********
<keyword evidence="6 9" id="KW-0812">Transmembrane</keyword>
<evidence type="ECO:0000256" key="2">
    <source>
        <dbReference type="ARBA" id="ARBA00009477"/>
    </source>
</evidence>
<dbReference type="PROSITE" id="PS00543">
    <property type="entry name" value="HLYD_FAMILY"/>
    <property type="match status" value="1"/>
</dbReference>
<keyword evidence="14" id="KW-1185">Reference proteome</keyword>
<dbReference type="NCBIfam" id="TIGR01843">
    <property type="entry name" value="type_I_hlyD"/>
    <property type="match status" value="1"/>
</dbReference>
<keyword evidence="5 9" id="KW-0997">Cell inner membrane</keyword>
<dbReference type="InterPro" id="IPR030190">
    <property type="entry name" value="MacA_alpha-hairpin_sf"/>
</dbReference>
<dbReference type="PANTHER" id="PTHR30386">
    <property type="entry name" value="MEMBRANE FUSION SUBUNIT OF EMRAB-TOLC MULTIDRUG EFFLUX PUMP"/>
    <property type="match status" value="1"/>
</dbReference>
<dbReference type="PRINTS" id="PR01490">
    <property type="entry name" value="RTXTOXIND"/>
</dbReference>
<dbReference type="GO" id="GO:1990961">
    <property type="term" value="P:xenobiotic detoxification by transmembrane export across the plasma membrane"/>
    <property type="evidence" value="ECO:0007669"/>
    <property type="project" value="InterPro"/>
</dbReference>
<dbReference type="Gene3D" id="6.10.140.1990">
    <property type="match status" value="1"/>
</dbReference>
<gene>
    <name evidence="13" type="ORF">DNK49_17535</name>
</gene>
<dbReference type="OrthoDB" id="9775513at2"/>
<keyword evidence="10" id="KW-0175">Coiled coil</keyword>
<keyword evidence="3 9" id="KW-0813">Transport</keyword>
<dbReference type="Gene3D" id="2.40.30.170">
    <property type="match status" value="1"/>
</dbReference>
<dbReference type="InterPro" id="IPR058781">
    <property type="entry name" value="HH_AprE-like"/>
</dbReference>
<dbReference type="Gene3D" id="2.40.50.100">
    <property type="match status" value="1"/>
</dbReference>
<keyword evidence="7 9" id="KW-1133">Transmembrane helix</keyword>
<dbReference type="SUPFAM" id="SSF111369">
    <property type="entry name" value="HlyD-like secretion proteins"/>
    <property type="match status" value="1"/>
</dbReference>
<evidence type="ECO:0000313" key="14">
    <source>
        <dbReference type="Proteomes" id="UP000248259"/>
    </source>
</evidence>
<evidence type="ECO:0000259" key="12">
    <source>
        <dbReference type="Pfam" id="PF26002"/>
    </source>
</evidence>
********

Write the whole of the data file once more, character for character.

<keyword evidence="6 9" id="KW-0812">Transmembrane</keyword>
<evidence type="ECO:0000256" key="2">
    <source>
        <dbReference type="ARBA" id="ARBA00009477"/>
    </source>
</evidence>
<dbReference type="PROSITE" id="PS00543">
    <property type="entry name" value="HLYD_FAMILY"/>
    <property type="match status" value="1"/>
</dbReference>
<keyword evidence="14" id="KW-1185">Reference proteome</keyword>
<dbReference type="NCBIfam" id="TIGR01843">
    <property type="entry name" value="type_I_hlyD"/>
    <property type="match status" value="1"/>
</dbReference>
<keyword evidence="5 9" id="KW-0997">Cell inner membrane</keyword>
<dbReference type="InterPro" id="IPR030190">
    <property type="entry name" value="MacA_alpha-hairpin_sf"/>
</dbReference>
<dbReference type="PANTHER" id="PTHR30386">
    <property type="entry name" value="MEMBRANE FUSION SUBUNIT OF EMRAB-TOLC MULTIDRUG EFFLUX PUMP"/>
    <property type="match status" value="1"/>
</dbReference>
<dbReference type="PRINTS" id="PR01490">
    <property type="entry name" value="RTXTOXIND"/>
</dbReference>
<dbReference type="GO" id="GO:1990961">
    <property type="term" value="P:xenobiotic detoxification by transmembrane export across the plasma membrane"/>
    <property type="evidence" value="ECO:0007669"/>
    <property type="project" value="InterPro"/>
</dbReference>
<dbReference type="Gene3D" id="6.10.140.1990">
    <property type="match status" value="1"/>
</dbReference>
<gene>
    <name evidence="13" type="ORF">DNK49_17535</name>
</gene>
<dbReference type="OrthoDB" id="9775513at2"/>
<keyword evidence="10" id="KW-0175">Coiled coil</keyword>
<keyword evidence="3 9" id="KW-0813">Transport</keyword>
<dbReference type="Gene3D" id="2.40.30.170">
    <property type="match status" value="1"/>
</dbReference>
<dbReference type="InterPro" id="IPR058781">
    <property type="entry name" value="HH_AprE-like"/>
</dbReference>
<dbReference type="Gene3D" id="2.40.50.100">
    <property type="match status" value="1"/>
</dbReference>
<keyword evidence="7 9" id="KW-1133">Transmembrane helix</keyword>
<dbReference type="SUPFAM" id="SSF111369">
    <property type="entry name" value="HlyD-like secretion proteins"/>
    <property type="match status" value="1"/>
</dbReference>
<evidence type="ECO:0000313" key="14">
    <source>
        <dbReference type="Proteomes" id="UP000248259"/>
    </source>
</evidence>
<evidence type="ECO:0000259" key="12">
    <source>
        <dbReference type="Pfam" id="PF26002"/>
    </source>
</evidence>